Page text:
What's squeezing the commercial property insurance market?

E&S carriers are raising rates and lowering coverage limits

What's squeezing the commercial property insurance market?

Insurance News

By Ryan Smith

The US commercial property insurance market continues to feel the sting from catastrophic weather and disaster events, which have become more severe, more frequent and harder to predict, according to the 2022 U.S. Property Market Outlook report from Risk Placement Services (RPS).

Expecting the unexpected has become standard for a market where losses from unanticipated catastrophic weather have reached the billions of dollars, RPS said. In recent years, such events have occurred in unusual regions or seasons, such as last February’s Winter Storm Uri in Texas, or the tornadoes that devastated portions of the central and southern US in December.

In a bid to boost profitability, E&S carriers have been dropping unattractive risks, raising rates, lowering coverage limits and adjusting policy terms, RPS said.

“Many insurance companies are hoping that those moves will pay off in 2022, but the E&S property market is complex and dynamic,” said Wes Robinson, national property president at RPS. “The uncertainty around catastrophic events means that most will be extremely cautious about how they approach this market.”

Robinson predicted that many insureds will see their rates moderate this year – but there will be many exceptions, especially around catastrophe-exposed risks and loss-affected accounts.

Insurers generally expect the warming trend to continue across the US, RPS said. That trend is driving the frequency and severity of natural disasters like tornadoes and wildfires.

Given the losses stemming from such disasters, improved pricing won’t be enough to keep many reinsurers from slashing capacity, RPS said.

“Climate change is now a strategic concern for many reinsurers as well as commercial property owners,” Robinson said.

Catastrophic weather is just one of the challenges facing the commercial P&C market, RPS said. Among the other challenges noted in the report were:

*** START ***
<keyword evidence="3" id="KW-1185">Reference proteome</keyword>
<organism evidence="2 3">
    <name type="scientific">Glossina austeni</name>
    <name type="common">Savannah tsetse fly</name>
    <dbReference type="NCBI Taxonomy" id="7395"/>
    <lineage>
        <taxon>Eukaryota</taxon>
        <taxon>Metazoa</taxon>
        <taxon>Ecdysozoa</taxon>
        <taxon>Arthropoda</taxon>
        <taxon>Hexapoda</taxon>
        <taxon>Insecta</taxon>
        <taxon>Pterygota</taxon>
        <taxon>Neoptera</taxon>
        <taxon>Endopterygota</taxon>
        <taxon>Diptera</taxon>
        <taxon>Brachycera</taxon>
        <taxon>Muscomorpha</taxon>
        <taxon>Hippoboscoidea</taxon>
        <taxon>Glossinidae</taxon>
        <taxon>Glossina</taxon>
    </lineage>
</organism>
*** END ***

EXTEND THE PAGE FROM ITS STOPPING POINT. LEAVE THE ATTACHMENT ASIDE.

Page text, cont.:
• Inflationary pressures: Inflation stemming from the pandemic has resulted in increased costs for labor and materials, while supply-chain disruptions are increasing the time it takes to build, repair or rebuild commercial properties. As a result, many construction projects are behind schedule, and it is becoming increasingly common for a builders’ risk policy to expire before a project is completed.
  • Late reporting of claims: Late reporting often occurs when there’s property damage that the insured didn’t discover immediately (such as roof damage from hail) or didn’t realize was covered by their commercial property insurance. This is an issue when a claim is filed after a policy has been renewed, as the new rates won’t accurately reflect the insured’s loss history.
  • Underreporting of property values: Underreporting of values continues to be a significant challenge to insurer profitability, RPS said. With inflation running at its highest level in 40 years, the gap between what a property is insured for and what it would cost to rebuild has spiked in 2022. This is a common issue in the habitational real estate sector, where older buildings that need to be rebuilt to higher code standards often result in claims that exceed the policy’s replacement cost coverage.
  • Limited capacity and treaty rate hikes from commercial property reinsurers.

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As property insurance rates rise, agents will have to have difficult conversations with clients – particularly those with properties in areas prone to damage from convective storms, hurricanes and wildfires, RPS said.

Robinson suggested that those agents work with a wholesale broker who is experienced with challenging property exposures and has deep relationships with E&S insurers.

“It is vitally important to start the renewal process early to be prepared for the unexpected with a backup plan,” he said.

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